The analysis of 103 Spanish honey samples (Echium spp. honey) showed the presence of PAs in 97 samples with a content ranging from 1 to 237 μg/kg. The mean PA concentration of the PA-positive samples was 48 ± 55.5 μg/kg. The PA pattern was clearly dominated by echimidine, lycopsamine and their N-oxides, which accounted for 97.8% of the total ΣPA, while seneciphyilline and heliothrine N-oxide were detected at a much lower incidence [42].

3.3. Variables Affecting the Content of PAs/PANOs in Honey Samples

Qualitative variables: a significant, albeit moderate (Cramér’s V = 0.483), association (p = 1.56 × 10−13) was detected between the presence/absence of PAs and the specific region using the Chi-square test. In Calabria, 73% of the samples were found to contain PAs.
Quantitative variables: significant differences among honey types were detected within the same region. In the Marche, the sum of the PAs and echimidine were significantly higher in Stachys honey (p = 7.53 × 10−06), while in honey samples from Friuli-Venezia Giulia no significant differences were recorded. A more complex pattern was evidenced in honey from Calabria due to the presence of a high percentage of samples having a PA content > the LOQ; this made multiple comparisons among the different types of honey possible. In particular, the multifloral honey samples showed a significantly higher content of echimidine (10.28 ± 10.69 µg/kg) than citrus fruit honey (1.7 ± 1.25 µg/kg) (p = 0.0261) (Figure 7) and a significantly higher content of intermedine than the acacia honey (p = 0.0253). Finally, one monofloral Sulla honey from the province of Catanzaro was characterized by the exclusive presence of N-oxide derivatives of three PAs, echinatine, rinderine and heliosupine, which were not present in any other honey sample (Figure 4).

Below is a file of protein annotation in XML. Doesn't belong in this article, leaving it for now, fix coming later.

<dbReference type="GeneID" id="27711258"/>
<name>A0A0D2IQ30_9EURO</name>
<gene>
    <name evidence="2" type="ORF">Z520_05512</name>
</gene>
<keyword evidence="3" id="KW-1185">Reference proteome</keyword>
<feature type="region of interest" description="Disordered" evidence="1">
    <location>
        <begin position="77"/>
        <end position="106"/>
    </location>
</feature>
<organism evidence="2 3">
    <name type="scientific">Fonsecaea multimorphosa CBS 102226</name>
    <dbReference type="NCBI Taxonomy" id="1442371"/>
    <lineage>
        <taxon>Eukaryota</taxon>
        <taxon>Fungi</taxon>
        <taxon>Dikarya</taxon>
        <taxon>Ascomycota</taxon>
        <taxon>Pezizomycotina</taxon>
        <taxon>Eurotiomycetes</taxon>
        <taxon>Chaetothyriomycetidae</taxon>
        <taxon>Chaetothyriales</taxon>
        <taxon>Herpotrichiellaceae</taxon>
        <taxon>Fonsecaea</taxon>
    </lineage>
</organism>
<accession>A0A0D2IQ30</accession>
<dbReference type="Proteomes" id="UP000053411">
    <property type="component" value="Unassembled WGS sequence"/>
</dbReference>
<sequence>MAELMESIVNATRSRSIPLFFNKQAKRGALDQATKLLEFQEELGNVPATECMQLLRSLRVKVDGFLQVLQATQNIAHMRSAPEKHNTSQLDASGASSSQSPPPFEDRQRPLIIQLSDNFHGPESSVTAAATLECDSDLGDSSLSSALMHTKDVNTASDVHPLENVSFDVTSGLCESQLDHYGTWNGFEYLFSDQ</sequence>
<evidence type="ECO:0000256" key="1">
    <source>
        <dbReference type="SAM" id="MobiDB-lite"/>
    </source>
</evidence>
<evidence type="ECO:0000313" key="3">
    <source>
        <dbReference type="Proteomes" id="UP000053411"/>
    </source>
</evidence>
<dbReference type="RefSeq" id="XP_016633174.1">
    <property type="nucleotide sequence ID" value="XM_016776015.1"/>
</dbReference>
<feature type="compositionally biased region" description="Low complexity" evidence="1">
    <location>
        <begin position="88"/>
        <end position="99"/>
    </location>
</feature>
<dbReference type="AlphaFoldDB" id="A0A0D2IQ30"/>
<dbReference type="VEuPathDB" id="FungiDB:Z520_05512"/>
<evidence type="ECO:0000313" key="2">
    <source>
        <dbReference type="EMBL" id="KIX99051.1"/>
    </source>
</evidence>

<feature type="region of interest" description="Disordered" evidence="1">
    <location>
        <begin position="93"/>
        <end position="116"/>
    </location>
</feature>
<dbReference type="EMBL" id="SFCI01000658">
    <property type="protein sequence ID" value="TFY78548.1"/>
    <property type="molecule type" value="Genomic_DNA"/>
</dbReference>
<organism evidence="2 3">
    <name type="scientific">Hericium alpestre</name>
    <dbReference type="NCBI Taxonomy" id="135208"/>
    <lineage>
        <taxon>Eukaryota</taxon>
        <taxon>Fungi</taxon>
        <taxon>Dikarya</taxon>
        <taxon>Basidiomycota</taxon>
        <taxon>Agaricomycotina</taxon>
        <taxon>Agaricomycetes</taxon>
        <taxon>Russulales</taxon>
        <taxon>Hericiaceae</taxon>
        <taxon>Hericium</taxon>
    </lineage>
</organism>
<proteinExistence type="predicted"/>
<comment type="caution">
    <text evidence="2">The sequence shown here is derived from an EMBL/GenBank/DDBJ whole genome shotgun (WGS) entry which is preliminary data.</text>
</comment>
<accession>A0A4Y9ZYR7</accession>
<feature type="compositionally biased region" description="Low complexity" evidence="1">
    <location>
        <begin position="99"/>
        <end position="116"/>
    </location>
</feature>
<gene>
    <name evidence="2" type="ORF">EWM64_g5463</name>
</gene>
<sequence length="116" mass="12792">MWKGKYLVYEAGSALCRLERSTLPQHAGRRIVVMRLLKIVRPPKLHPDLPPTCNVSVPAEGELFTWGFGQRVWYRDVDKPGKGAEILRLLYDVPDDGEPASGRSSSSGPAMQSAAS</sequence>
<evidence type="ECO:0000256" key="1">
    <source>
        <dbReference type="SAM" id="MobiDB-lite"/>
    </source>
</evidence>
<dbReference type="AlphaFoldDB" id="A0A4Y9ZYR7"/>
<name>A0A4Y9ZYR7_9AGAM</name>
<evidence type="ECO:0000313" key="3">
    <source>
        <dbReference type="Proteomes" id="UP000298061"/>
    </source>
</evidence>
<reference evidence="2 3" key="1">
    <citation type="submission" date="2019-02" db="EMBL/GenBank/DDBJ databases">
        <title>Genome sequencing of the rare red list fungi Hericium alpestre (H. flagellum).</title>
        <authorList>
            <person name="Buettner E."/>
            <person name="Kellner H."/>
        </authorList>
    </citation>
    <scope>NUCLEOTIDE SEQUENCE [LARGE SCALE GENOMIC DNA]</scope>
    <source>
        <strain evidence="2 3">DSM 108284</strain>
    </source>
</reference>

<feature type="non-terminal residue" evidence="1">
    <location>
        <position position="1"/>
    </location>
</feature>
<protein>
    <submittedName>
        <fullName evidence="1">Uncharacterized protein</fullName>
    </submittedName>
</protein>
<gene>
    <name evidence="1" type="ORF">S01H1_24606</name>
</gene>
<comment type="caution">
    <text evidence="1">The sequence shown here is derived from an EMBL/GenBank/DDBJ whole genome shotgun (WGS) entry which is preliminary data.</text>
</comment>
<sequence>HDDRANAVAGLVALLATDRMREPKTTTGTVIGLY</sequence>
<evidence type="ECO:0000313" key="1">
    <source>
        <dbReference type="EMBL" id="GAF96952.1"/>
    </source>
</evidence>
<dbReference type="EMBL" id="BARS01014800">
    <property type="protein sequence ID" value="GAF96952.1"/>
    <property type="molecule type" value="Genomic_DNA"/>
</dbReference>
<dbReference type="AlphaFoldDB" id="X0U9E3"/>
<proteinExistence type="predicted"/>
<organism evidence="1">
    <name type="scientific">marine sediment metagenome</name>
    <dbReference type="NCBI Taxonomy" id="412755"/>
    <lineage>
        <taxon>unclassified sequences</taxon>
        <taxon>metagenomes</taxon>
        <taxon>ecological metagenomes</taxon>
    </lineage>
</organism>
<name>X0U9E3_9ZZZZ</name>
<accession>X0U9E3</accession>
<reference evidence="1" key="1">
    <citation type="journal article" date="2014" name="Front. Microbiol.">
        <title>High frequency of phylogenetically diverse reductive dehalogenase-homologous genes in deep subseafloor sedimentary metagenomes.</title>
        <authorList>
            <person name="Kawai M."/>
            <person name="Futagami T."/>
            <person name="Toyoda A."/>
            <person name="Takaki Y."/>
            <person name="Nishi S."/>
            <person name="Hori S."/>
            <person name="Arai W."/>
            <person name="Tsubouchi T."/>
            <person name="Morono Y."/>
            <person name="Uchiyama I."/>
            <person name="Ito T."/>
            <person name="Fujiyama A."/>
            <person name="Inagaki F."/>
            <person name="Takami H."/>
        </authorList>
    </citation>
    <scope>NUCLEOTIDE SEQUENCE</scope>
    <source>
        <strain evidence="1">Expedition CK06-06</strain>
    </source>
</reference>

3.4. Exposure Assessment and Health Risk Characterization

Data entries on the RACE spreadsheet are summarized in Table 6 while the outcomes of the calculation are reported in Table 7 and Table 8 for acute and chronic exposure to PAs, respectively.
For acute exposure assessment, all values were well below the ARfD. On the other hand, for chronic assessment the RACE tool calculated a MoE lower than 10,000 (i.e., mean 7302, median 7876) for toddler consumers. The number of observations (< 60) was not sufficient for an accurate MoE calculation for the 95th percentile output for toddlers, both as consumers and as total population. However, these values were below the 10,000 threshold (3759 and 4654, respectively). This means that the daily consumption of elevated quantities of honey containing PAs at the highest concentration detected could probably pose a health risk for toddlers and children. Unfortunately, the RACE tool does not give specific information regarding food consumption; however, looking at the Italian food consumption survey, which is the RACE reference for Italy, it can be seen that means of 16.6 g/day for the total population and 19.6 g/day for consumers are data referring to the category “sugar, fructose, honey and other nutritious sweeteners”. For consumers of large quantities, these values can double [32]. Furthermore, this survey is quite outdated as it was carried out in 2005–2006 and consumption habits have changed over time.
The health concerns for toddlers and children, who are frequent consumers of large quantities of honey, were also highlighted by the 2011 EFSA opinion regarding PAs [12]; however, it should be noted that a previous BMDL10 of 70 µg/kg bw was used for the risk characterization while the mean occurrence in honey could be considered in line with the highest findings of the authors. The exposure assessment and risk characterization were carried out according to the worst-case scenario, having used a single occurrence datum of the PAs detected in a single sample. In order to better understand whether there is a real risk associated with the consumption of honey, additional PA monitoring should be carried out. The margins of exposure for all other population groups were greater than 10,000, signifying a negligible risk for those age groups.

4. Conclusions